Q2. What does the new law require of the wholesale buyer?  

A2. As required by the new law, the wholesale buyer must disclose to the seller in writing before entering into a binding agreement for residential real property that they are a wholesale buyer. 

Q3. What does the new law require of the wholesale seller? 

A3. The new law requires the wholesale seller to disclose to the potential end-buyer that they are a wholesaler that holds an equitable interest in the real property, not an ownership interest, and may therefore prove unable to convey title. 

Q4. How can the wholesale buyer and/or wholesale seller go about disclosing their status in writing PRIOR to entering into a binding agreement as required by the new law? 

A4. The wholesale buyer and/or wholesale seller can appropriately disclose their status by: (i) submitting written notice to the appropriate party, either the seller or buyer, before entering into a binding agreement; (ii) inserting the required verbiage into the Additional Terms and Conditions section of the sales contract before conveying their offer; or (iii) inserting the required verbiage into a counteroffer before it is conveyed. 

Q5.  If I am a wholesale buyer and a real estate licensee, how do I operate under this new law? 

A5.  You should confirm with your broker whether the transaction must go through the brokerage. In addition to disclosing you are a wholesale buyer, you must disclose that you are a licensed agent. 

Q6.  If I am a principal and a real estate licensee, what are my obligations as a wholesale seller?  

A6. In addition to disclosing you are a wholesale seller, you must disclose that you are a licensed agent.  Furthermore, as a principal in the transaction, you should never represent the buyer because your ownership presents an unwaivable conflict.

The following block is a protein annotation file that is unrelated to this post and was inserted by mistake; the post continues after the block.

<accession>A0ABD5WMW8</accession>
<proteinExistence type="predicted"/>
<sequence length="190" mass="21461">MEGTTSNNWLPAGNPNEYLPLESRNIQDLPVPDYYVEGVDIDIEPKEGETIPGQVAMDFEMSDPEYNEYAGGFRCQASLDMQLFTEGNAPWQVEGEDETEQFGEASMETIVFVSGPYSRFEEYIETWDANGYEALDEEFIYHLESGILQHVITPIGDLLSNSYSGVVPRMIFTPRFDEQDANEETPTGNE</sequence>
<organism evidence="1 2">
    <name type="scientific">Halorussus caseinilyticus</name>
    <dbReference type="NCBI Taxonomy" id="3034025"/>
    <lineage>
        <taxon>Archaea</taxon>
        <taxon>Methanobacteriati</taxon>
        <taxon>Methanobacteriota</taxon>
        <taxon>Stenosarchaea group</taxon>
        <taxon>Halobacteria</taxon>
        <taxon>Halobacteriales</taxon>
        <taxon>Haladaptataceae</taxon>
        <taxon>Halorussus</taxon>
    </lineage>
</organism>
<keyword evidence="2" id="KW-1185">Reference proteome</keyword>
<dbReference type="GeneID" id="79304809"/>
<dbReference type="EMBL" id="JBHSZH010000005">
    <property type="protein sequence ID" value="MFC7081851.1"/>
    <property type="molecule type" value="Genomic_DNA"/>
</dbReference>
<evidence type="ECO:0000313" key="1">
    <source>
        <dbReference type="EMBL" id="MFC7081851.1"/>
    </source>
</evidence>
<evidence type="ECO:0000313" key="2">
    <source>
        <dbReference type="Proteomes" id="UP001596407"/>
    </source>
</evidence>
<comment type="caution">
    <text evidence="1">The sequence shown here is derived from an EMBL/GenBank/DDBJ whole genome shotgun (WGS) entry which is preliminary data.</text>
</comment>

Q7. What if the wholesale buyer does not disclose their status as a wholesale buyer before the parties sign the purchase contract? 

A7. If a wholesale buyer does not disclose to the seller that they are a wholesale buyer before the parties execute the purchase contract and the transaction has not closed escrow, the seller can legally cancel the purchase contract and retain the wholesale buyer’s earnest money deposit, if any. 

Q8. If a wholesale buyer does not disclose to the seller that they are a wholesale buyer, does the seller have to wait to see if the wholesale buyer can close escrow? 

A8. No. This new law does not require the seller to wait to see if the wholesale buyer can close escrow.  Rather, the new law allows for the seller to immediately cancel the purchase contract and retain the wholesale buyer’s earnest money deposit, if any.  

Q9. Even if having timely made the required disclosure, following the wholesale buyer’s assignment of their equitable interest to an end-buyer, does the wholesale buyer remain liable if the end-buyer fails to perform?  

A9. Yes. The wholesale buyer’s assignment of their equitable interest does not change the terms of the underlying sales contract, nor does it negate the wholesale buyer’s contractual obligations owed to the seller. 

Q10. What if the wholesale seller does not disclose in writing their status as a wholesale seller before assigning their equitable interest to an end-buyer? 

A10. If before entering into a binding agreement, a wholesale seller does not disclose in writing to the end-buyer that the wholesale seller holds only an equitable interest in the real property and therefore may not be able to convey legal title to the property, the end-buyer can legally cancel the sales contract and be refunded their earnest money deposit, if any. 

Q11. If a wholesale seller does not disclose to the end-buyer that they are a wholesale seller, can the end-buyer still purchase the property? 

A11. Yes. As long as the wholesale seller can convey legal title to the end-buyer, the end-buyer can still choose to close escrow.